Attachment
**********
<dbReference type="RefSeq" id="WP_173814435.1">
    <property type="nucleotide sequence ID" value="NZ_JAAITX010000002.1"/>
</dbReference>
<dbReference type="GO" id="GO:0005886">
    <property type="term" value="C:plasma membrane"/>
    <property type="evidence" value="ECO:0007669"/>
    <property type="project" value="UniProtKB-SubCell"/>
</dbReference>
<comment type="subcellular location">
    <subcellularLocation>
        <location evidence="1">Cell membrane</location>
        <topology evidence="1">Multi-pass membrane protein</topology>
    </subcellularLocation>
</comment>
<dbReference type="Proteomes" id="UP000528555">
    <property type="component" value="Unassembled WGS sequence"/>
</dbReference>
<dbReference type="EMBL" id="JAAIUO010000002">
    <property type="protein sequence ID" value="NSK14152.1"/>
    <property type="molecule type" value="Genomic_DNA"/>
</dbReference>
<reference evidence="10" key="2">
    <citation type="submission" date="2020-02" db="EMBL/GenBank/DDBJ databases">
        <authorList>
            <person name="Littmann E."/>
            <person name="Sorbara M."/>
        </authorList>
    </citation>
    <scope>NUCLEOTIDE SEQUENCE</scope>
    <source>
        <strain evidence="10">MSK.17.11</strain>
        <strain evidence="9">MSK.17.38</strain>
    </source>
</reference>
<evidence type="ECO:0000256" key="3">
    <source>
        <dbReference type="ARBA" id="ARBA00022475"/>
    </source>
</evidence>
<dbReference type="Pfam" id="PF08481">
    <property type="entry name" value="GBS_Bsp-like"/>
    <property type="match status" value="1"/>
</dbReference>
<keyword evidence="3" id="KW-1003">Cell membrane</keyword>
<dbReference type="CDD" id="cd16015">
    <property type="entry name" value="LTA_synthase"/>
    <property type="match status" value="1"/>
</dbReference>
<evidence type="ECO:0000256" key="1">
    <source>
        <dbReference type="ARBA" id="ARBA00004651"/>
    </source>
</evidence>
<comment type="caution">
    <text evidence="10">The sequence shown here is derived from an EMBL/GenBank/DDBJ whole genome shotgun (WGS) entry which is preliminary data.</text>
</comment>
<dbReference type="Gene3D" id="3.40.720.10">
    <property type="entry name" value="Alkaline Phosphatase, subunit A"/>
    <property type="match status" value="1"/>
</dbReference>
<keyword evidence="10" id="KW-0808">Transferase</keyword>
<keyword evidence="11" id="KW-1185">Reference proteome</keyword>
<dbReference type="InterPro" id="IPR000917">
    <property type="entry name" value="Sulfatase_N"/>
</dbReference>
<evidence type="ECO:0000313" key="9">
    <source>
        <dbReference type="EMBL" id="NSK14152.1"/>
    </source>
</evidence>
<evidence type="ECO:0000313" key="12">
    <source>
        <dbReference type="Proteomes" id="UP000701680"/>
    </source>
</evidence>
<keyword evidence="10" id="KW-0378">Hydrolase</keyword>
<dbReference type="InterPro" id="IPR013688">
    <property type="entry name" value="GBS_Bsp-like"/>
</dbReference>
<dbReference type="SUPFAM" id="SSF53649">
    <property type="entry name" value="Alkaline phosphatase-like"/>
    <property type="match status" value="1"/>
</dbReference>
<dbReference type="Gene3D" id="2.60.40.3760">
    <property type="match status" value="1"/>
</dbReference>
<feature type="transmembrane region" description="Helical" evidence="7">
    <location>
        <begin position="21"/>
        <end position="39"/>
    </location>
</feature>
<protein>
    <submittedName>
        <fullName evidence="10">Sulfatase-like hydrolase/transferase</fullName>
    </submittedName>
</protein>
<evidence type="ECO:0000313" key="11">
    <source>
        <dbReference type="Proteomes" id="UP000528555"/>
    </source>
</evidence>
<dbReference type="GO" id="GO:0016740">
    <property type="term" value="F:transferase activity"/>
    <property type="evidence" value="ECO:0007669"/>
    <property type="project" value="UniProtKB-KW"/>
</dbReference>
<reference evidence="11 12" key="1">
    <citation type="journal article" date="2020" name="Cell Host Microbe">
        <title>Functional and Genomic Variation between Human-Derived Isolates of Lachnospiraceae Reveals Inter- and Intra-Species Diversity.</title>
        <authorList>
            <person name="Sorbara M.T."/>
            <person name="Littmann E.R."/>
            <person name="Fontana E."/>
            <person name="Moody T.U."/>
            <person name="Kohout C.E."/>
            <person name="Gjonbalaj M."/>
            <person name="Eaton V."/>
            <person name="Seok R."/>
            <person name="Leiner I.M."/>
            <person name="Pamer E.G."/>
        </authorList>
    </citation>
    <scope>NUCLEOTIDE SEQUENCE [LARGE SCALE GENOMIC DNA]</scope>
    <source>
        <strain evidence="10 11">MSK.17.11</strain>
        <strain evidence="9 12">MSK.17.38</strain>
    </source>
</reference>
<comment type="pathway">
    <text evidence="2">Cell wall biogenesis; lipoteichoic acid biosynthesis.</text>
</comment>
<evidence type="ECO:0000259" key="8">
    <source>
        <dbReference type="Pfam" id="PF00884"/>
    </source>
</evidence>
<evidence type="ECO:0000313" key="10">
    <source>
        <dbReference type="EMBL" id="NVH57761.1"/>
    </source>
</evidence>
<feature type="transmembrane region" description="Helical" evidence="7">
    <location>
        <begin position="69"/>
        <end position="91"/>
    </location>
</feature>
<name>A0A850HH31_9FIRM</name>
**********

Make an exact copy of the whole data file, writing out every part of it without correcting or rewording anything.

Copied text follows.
<dbReference type="RefSeq" id="WP_173814435.1">
    <property type="nucleotide sequence ID" value="NZ_JAAITX010000002.1"/>
</dbReference>
<dbReference type="GO" id="GO:0005886">
    <property type="term" value="C:plasma membrane"/>
    <property type="evidence" value="ECO:0007669"/>
    <property type="project" value="UniProtKB-SubCell"/>
</dbReference>
<comment type="subcellular location">
    <subcellularLocation>
        <location evidence="1">Cell membrane</location>
        <topology evidence="1">Multi-pass membrane protein</topology>
    </subcellularLocation>
</comment>
<dbReference type="Proteomes" id="UP000528555">
    <property type="component" value="Unassembled WGS sequence"/>
</dbReference>
<dbReference type="EMBL" id="JAAIUO010000002">
    <property type="protein sequence ID" value="NSK14152.1"/>
    <property type="molecule type" value="Genomic_DNA"/>
</dbReference>
<reference evidence="10" key="2">
    <citation type="submission" date="2020-02" db="EMBL/GenBank/DDBJ databases">
        <authorList>
            <person name="Littmann E."/>
            <person name="Sorbara M."/>
        </authorList>
    </citation>
    <scope>NUCLEOTIDE SEQUENCE</scope>
    <source>
        <strain evidence="10">MSK.17.11</strain>
        <strain evidence="9">MSK.17.38</strain>
    </source>
</reference>
<evidence type="ECO:0000256" key="3">
    <source>
        <dbReference type="ARBA" id="ARBA00022475"/>
    </source>
</evidence>
<dbReference type="Pfam" id="PF08481">
    <property type="entry name" value="GBS_Bsp-like"/>
    <property type="match status" value="1"/>
</dbReference>
<keyword evidence="3" id="KW-1003">Cell membrane</keyword>
<dbReference type="CDD" id="cd16015">
    <property type="entry name" value="LTA_synthase"/>
    <property type="match status" value="1"/>
</dbReference>
<evidence type="ECO:0000256" key="1">
    <source>
        <dbReference type="ARBA" id="ARBA00004651"/>
    </source>
</evidence>
<comment type="caution">
    <text evidence="10">The sequence shown here is derived from an EMBL/GenBank/DDBJ whole genome shotgun (WGS) entry which is preliminary data.</text>
</comment>
<dbReference type="Gene3D" id="3.40.720.10">
    <property type="entry name" value="Alkaline Phosphatase, subunit A"/>
    <property type="match status" value="1"/>
</dbReference>
<keyword evidence="10" id="KW-0808">Transferase</keyword>
<keyword evidence="11" id="KW-1185">Reference proteome</keyword>
<dbReference type="InterPro" id="IPR000917">
    <property type="entry name" value="Sulfatase_N"/>
</dbReference>
<evidence type="ECO:0000313" key="9">
    <source>
        <dbReference type="EMBL" id="NSK14152.1"/>
    </source>
</evidence>
<evidence type="ECO:0000313" key="12">
    <source>
        <dbReference type="Proteomes" id="UP000701680"/>
    </source>
</evidence>
<keyword evidence="10" id="KW-0378">Hydrolase</keyword>
<dbReference type="InterPro" id="IPR013688">
    <property type="entry name" value="GBS_Bsp-like"/>
</dbReference>
<dbReference type="SUPFAM" id="SSF53649">
    <property type="entry name" value="Alkaline phosphatase-like"/>
    <property type="match status" value="1"/>
</dbReference>
<dbReference type="Gene3D" id="2.60.40.3760">
    <property type="match status" value="1"/>
</dbReference>
<feature type="transmembrane region" description="Helical" evidence="7">
    <location>
        <begin position="21"/>
        <end position="39"/>
    </location>
</feature>
<protein>
    <submittedName>
        <fullName evidence="10">Sulfatase-like hydrolase/transferase</fullName>
    </submittedName>
</protein>
<evidence type="ECO:0000313" key="11">
    <source>
        <dbReference type="Proteomes" id="UP000528555"/>
    </source>
</evidence>
<dbReference type="GO" id="GO:0016740">
    <property type="term" value="F:transferase activity"/>
    <property type="evidence" value="ECO:0007669"/>
    <property type="project" value="UniProtKB-KW"/>
</dbReference>
<reference evidence="11 12" key="1">
    <citation type="journal article" date="2020" name="Cell Host Microbe">
        <title>Functional and Genomic Variation between Human-Derived Isolates of Lachnospiraceae Reveals Inter- and Intra-Species Diversity.</title>
        <authorList>
            <person name="Sorbara M.T."/>
            <person name="Littmann E.R."/>
            <person name="Fontana E."/>
            <person name="Moody T.U."/>
            <person name="Kohout C.E."/>
            <person name="Gjonbalaj M."/>
            <person name="Eaton V."/>
            <person name="Seok R."/>
            <person name="Leiner I.M."/>
            <person name="Pamer E.G."/>
        </authorList>
    </citation>
    <scope>NUCLEOTIDE SEQUENCE [LARGE SCALE GENOMIC DNA]</scope>
    <source>
        <strain evidence="10 11">MSK.17.11</strain>
        <strain evidence="9 12">MSK.17.38</strain>
    </source>
</reference>
<comment type="pathway">
    <text evidence="2">Cell wall biogenesis; lipoteichoic acid biosynthesis.</text>
</comment>
<evidence type="ECO:0000259" key="8">
    <source>
        <dbReference type="Pfam" id="PF00884"/>
    </source>
</evidence>
<evidence type="ECO:0000313" key="10">
    <source>
        <dbReference type="EMBL" id="NVH57761.1"/>
    </source>
</evidence>
<feature type="transmembrane region" description="Helical" evidence="7">
    <location>
        <begin position="69"/>
        <end position="91"/>
    </location>
</feature>
<name>A0A850HH31_9FIRM</name>